In a move that should make medical marijuana more easily accessible to patients, the Health Ministry plans to train and authorize 100 additional physicians to dispense prescriptions and licenses, nearly triple the number that are currently authorized to do this. Some 23,000 Israelis have permits to use medical marijuana and it is thought that many thousands more might benefit from it. However, today there are only 36 physicians authorized to issue such permits — 18 belong to the ministry’s medical cannabis unit, while the others are oncologists at various hospitals across the country. Unless one is a cancer patient, receiving a permit is a long drawn out process.
The training of more physicians — which is set to being after the holidays in the fall — is expected to help patients in two ways. First, it broadens the circle of doctors who recognize the effectiveness of medical cannabis and are willing to use it, thus making an ideological statement. Practically, it will save patients a lot of bureaucratic hassle because these doctors will not only be able to prescribe cannabis, but also issue permits for it, something which until now has been done through the Health Ministry.
The ministry is to issue an announcement shortly calling for volunteers to be trained and certified. The announcement will be aimed at doctors in relevant specialties like pain specialists, neurologists and geriatricians. According to the head of the ministry’s medical cannabis unit, Yuval Landschaft, the doctors chosen will be given four weekly training sessions after the fall holidays in four groups of 25 doctors each, to be followed by an exam.
The move is the latest undertaken by Health Minister Yaakov Litzman to make medical cannabis more accessible to those who require it. If, in the past, the ministry was adamant in its stance that marijuana is not medicine, today the tone has changed as the ministry speaks more frequently about the “medicalization of marijuana.”
The new government plan for dispensing medical marijuana does not grant it the status of an approved drug like those manufactured by pharmaceutical companies, but it will allow the authorized doctors to prescribe it in accordance with the regulations for prescribing “dangerous drugs.” Under the reform, patients with a prescription will be able to fill it at one of the pharmacies authorized to dispense medical cannabis. The guidelines also set standards for cannabis products, which will make them available as generic products that come in fixed and regulated concentrations.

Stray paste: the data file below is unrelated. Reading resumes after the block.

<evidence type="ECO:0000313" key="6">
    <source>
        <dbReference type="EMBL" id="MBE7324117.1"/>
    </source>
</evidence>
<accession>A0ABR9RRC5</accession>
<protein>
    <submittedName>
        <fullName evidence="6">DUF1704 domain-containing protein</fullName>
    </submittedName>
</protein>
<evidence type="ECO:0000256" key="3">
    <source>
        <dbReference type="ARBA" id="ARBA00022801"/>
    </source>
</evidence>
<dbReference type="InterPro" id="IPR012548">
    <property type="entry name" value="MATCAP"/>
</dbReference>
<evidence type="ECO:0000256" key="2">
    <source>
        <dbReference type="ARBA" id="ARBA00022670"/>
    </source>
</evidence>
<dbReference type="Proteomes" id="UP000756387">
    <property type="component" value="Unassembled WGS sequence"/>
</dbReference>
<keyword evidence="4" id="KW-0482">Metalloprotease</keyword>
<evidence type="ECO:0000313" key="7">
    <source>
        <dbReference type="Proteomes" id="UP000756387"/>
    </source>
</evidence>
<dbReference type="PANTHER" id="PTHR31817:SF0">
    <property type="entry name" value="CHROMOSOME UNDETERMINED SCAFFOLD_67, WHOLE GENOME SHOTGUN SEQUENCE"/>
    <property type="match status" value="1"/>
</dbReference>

“The key term is ‘medicalization of marijuana,’” said Health Ministry deputy director general Prof. Arnon Afek, who heads the ministry’s committee which determines for which medical conditions cannabis can be prescribed. “It’s true that today there’s a more liberal approach toward patients who are helped or who are likely to be helped by cannabis. But along with that, the discussions in the committee are in-depth medical discussions attended by expert physicians in the specific field in question.”
The list of conditions for which medical marijuana is considered helpful has grown over the years, with additional conditions discussed in response to doctors’ testimonies.
Although the committee discussions are professional there is latitude for interpretation and a more liberal mindset seems to be reflected in the committee’s work. For example, it was recently reported that the committee was examining whether it was necessary to categorically stop cannabis treatment when women become pregnant if they had been getting such treatment beforehand. The committee is expected to rule that instead of a blanket prohibition, each case should be examined on it own merits.
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